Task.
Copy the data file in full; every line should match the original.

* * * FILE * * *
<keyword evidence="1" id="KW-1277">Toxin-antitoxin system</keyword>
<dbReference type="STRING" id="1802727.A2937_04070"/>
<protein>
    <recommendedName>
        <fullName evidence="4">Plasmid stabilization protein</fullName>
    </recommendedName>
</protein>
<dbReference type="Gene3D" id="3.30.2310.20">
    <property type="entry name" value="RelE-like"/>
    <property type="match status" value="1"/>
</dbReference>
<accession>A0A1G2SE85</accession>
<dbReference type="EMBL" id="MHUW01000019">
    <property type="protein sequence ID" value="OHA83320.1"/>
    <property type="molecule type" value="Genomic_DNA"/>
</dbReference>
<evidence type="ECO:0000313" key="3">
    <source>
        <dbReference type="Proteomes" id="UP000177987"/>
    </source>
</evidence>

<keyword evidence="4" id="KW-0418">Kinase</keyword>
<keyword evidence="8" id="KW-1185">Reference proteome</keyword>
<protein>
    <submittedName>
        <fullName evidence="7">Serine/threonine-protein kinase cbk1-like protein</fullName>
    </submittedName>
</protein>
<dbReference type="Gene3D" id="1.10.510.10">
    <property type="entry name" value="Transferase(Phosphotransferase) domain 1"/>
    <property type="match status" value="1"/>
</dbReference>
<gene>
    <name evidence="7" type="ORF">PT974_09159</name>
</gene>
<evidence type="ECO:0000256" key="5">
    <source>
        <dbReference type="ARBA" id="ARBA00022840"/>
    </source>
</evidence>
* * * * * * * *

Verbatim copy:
<keyword evidence="1" id="KW-1277">Toxin-antitoxin system</keyword>
<dbReference type="STRING" id="1802727.A2937_04070"/>
<protein>
    <recommendedName>
        <fullName evidence="4">Plasmid stabilization protein</fullName>
    </recommendedName>
</protein>
<dbReference type="Gene3D" id="3.30.2310.20">
    <property type="entry name" value="RelE-like"/>
    <property type="match status" value="1"/>
</dbReference>
<accession>A0A1G2SE85</accession>
<dbReference type="EMBL" id="MHUW01000019">
    <property type="protein sequence ID" value="OHA83320.1"/>
    <property type="molecule type" value="Genomic_DNA"/>
</dbReference>
<evidence type="ECO:0000313" key="3">
    <source>
        <dbReference type="Proteomes" id="UP000177987"/>
    </source>
</evidence>

<keyword evidence="4" id="KW-0418">Kinase</keyword>
<keyword evidence="8" id="KW-1185">Reference proteome</keyword>
<protein>
    <submittedName>
        <fullName evidence="7">Serine/threonine-protein kinase cbk1-like protein</fullName>
    </submittedName>
</protein>
<dbReference type="Gene3D" id="1.10.510.10">
    <property type="entry name" value="Transferase(Phosphotransferase) domain 1"/>
    <property type="match status" value="1"/>
</dbReference>
<gene>
    <name evidence="7" type="ORF">PT974_09159</name>
</gene>
<evidence type="ECO:0000256" key="5">
    <source>
        <dbReference type="ARBA" id="ARBA00022840"/>
    </source>
</evidence>